Fostering Equity in the
STEM Classroom
Aris Winger, Ph.D., co-founder and CEO of Mathematics Enrichment for Diversity and Learning (MEDAL), will lead the Fostering Equity in the STEM Classroom professional development workshop where participants will learn equity and inclusion best practices and methods of implementation in STEM education.
Fostering Equity in the STEM Classroom is a professional development experience for educators, administrators and community members prioritizing equity, diversity and inclusion.

Brought to you by the Governor’s STEM Advisory Council, this two-day virtual workshop will be facilitated by Aris Winger, Ph.D., co-founder and CEO of Mathematics Enrichment for Diversity and Learning (MEDAL). Winger is an assistant professor of mathematics at Georgia Gwinnett College and mathematics director at Hybrid Education of Greater Atlanta. He collaborated with Michael Young, assistant professor of mathematics at Iowa State University, and others to develop the Mathematician Affiliates of Color Network, a network of support for students of color who are interested in mathematics. He was also an expert contributor to America’s Strategy for STEM Education .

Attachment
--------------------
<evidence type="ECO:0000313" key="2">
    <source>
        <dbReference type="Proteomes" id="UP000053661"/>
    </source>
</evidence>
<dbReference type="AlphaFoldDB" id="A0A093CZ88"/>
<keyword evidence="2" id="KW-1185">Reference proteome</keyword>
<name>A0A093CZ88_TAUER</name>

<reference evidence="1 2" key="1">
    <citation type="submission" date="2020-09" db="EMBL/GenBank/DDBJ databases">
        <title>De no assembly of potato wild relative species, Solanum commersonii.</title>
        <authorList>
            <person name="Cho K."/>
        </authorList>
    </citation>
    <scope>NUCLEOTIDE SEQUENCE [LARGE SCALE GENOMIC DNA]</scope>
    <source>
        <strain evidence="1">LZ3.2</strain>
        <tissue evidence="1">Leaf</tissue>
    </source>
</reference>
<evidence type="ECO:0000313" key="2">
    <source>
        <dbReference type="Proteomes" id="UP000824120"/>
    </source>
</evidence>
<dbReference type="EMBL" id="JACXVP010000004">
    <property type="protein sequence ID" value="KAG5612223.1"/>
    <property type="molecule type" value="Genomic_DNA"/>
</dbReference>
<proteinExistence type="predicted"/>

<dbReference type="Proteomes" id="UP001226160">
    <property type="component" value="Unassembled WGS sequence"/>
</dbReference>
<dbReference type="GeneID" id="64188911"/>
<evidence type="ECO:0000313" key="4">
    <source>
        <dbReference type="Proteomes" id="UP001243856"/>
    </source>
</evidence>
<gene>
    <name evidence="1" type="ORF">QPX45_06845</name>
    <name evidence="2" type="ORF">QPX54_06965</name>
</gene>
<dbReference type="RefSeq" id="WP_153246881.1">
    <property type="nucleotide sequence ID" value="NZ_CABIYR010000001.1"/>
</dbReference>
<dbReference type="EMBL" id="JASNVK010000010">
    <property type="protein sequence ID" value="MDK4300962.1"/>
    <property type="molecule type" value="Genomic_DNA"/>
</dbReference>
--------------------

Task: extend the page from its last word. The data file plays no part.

Winger completed his Bachelor of Science degree in mathematics from Howard University. He earned his Master of Science and Doctoral degrees at Carnegie Mellon University where he discovered a passion for teaching and, specifically, a passion for making mathematics more understandable within the classroom.

“When I enter a classroom I don’t see a classroom of students, I see 25 individuals,” said Winger. “My intent is to connect with students as individuals and adapt my teaching and behavior to make sure they are seen and heard.”

With the belief that small changes compound to large transformations, Winger will guide participants of this professional development experience to think critically about their practice, commit to making changes and implement those changes in a way that is pragmatic and meaningful, culminating in a classroom experience where all students in their classroom will feel seen, valued and validated.

This workshop will be held virtually on June 18 from 9:00 AM to 3:00 PM and June 19 from 9:00 AM to 1:30 PM for up to 100 participants. Three 60-minute webinars will be scheduled to follow the workshop. Additional registrants will be added to the waitlist and notified if an opening comes available.

Licensure renewal credit is available to participants at no cost, compliments of the STEM Council. Stipends totaling up to $300 per participant will also be available for qualifying individuals.

Far Reaching Benefits